HUD grants for homeless programs totals about $1.8M

Local groups that assist the homeless with housing and case management received a nearly 98 percent renewal rate in federal grant funding for 2014. (Image: The Winston-Salem Journal)

Local groups that assist the homeless with housing and case management received a nearly 98 percent renewal rate in federal grant funding for 2014. (Image: The Winston-Salem Journal)

WINSTON-SALEM, N.C. — Local groups that assist the homeless with housing and case management received a nearly 98 percent renewal rate in federal grant funding for 2014, according to the Winston-Salem Journal.

The funding comes from the Continuum of Care initiative by the U.S. Housing and Urban Development. Altogether, almost $1.6 billion was provided nationally, including $18.1 million in North Carolina.

There were 22 local grants awarded for a combined total of $1.78 million. The amount is about 2 percent below the $1.83 million provided in the 2012-13 cycle. There were no new projects financed for the current cycle.

The grants support street outreach, client assessment and direct housing assistance to individuals and families with children who are experiencing homelessness. Other services include job training, health care, mental health counseling, substance-abuse treatment and child care.

United Way of Forsyth County, Goodwill Industries of Northwest N.C. and Housing Authority of Winston-Salem gained the most financing at $434,380 for two projects geared toward quickly providing new housing for the homeless.

CenterPoint Human Services received $322,554 for four programs that provide rental assistance for disabled individuals who are homeless.

“We were very pleased that we received the requested funds for most of the grants,” said Ritchie Brooks, director of the city’s Community and Business Development Department. “The grants will help our agencies to quickly re-house those who become homeless.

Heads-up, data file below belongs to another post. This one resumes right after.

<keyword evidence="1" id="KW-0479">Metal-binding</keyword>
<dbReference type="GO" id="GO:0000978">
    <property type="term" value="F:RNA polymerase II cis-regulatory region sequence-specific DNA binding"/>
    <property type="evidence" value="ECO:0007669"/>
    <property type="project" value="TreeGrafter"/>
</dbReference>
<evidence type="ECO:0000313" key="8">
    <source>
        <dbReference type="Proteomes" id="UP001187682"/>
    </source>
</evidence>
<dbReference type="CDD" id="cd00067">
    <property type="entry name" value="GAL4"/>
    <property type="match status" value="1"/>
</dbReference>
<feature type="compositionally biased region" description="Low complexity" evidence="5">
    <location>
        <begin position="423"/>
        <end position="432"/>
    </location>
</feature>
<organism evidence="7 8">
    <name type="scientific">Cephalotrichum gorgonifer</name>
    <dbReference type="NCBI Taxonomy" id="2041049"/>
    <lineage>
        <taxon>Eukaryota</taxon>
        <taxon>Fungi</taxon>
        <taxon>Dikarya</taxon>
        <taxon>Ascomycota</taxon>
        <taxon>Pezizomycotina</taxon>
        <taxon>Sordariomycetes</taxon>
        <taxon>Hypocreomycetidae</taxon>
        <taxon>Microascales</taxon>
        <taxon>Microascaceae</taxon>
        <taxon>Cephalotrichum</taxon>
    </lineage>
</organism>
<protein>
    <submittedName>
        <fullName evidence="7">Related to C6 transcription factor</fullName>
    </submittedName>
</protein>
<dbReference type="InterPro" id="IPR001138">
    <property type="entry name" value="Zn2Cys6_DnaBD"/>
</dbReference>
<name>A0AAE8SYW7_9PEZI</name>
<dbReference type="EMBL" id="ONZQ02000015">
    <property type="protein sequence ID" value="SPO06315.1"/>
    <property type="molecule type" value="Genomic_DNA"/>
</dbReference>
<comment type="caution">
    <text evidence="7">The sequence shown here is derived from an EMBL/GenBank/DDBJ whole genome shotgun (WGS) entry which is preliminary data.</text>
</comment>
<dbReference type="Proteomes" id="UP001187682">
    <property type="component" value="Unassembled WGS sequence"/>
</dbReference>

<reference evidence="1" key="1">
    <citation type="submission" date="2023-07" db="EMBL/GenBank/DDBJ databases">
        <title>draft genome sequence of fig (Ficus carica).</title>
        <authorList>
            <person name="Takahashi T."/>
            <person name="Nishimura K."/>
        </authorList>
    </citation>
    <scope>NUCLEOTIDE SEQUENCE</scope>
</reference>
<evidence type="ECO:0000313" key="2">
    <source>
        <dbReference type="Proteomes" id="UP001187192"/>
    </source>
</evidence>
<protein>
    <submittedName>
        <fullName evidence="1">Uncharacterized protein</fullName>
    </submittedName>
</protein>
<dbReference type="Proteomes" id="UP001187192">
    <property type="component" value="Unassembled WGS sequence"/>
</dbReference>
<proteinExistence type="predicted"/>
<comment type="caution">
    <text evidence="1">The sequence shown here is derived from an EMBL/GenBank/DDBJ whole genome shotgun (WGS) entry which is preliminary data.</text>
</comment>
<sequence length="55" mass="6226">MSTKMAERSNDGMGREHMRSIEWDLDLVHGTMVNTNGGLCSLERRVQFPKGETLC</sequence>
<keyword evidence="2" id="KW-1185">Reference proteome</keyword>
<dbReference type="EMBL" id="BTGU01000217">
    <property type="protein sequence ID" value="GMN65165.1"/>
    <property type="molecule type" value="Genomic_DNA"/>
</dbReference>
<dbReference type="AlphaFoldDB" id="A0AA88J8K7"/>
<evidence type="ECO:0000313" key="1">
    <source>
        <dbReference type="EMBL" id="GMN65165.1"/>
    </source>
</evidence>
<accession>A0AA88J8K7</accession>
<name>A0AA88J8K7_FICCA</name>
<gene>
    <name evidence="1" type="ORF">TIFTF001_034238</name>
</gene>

“The goal is to get people back into housing as soon as possible after they become homeless, ideally in less than 30 days. At this time, it is taking longer. Feedback from agencies indicates that landlords need time to adjust to the idea of accepting clients with short-term rapid re-housing rental assistance of three to six months.”

Brooks said another hurdle is that rental units must pass an inspection.

“If the unit fails, it takes time for the problem to be corrected or for the person seeking housing to find another housing unit,’ Brooks said. “As the pool of willing landlords with standard units grows, re-housing will become more rapid.”

Brooks said the standard criteria to qualify for assistance for rapid re-housing is to have an income of no more than 30 percent of the area median income, which is $11,900 for an individual and $17,000 for a household of four. They have to be considered as homeless by HUD’s definition and to have no income, assets or support to obtain housing without the rapid re-housing assistance.

“HUD’s definition of homelessness for the rapid re-housing program includes those who are staying in shelters, living on the streets or are homeless due to domestic violence,” Brooks said.

“Program staff also performs an extensive social support and risk assessment of each applicant for assistance. Those who have family or friends with whom they can live are expected to do so.”

HUD chose not to renew $44,120 in financing for the program Project HOPE, operated by Winston-Salem/Forsyth County Schools. The program assisted homeless families with children in the school system. The district said it had 138 children in the program during the 2012-13 school year.

“For more than 15 years the district and Project HOPE have been appreciative of the opportunity to partner with the city on the HUD grant,” said Kenneth Simington, the assistant superintendent of instructional and student services for schools. “We’re disappointed that we will no longer receive this funding, but we look forward to continued partnership with the city and the continuum of care service providers to support homeless students and their families.”

Brooks expressed disappointment that Project HOPE financing was not renewed, calling it a “model project for its type in North Carolina.”

“HUD gave lower priority to such ‘supportive services only’ projects, which do not provide shelter or housing,” Brooks said. “We certainly hope that Project HOPE can be supported in the community.”

The Winston-Salem City Council and the Forsyth County Board of Commissioners passed a resolution in 2006 that’s known as the 10-year plan to tackle chronic homelessness. That is defined as someone with a disability who has been without a home for a year, or who has experienced at least four episodes of homelessness in the past three years.

Other agencies involved in the local effort are AIDS Care Service, Bethesda Center, Experiment in Self-Reliance, Family Services, Next Step Ministries, Samaritan Ministries and the Salvation Army.

Greensboro and High Point received $1.58 million for 11 projects, the largest being $508,067 for Housing Opportunities. Northwest North Carolina counties received $275,163 for eight projects.

Charlotte received $3.1 million for 12 projects, Durham received $686,577 for 12 projects and Raleigh received $2.39 million for 10 projects.

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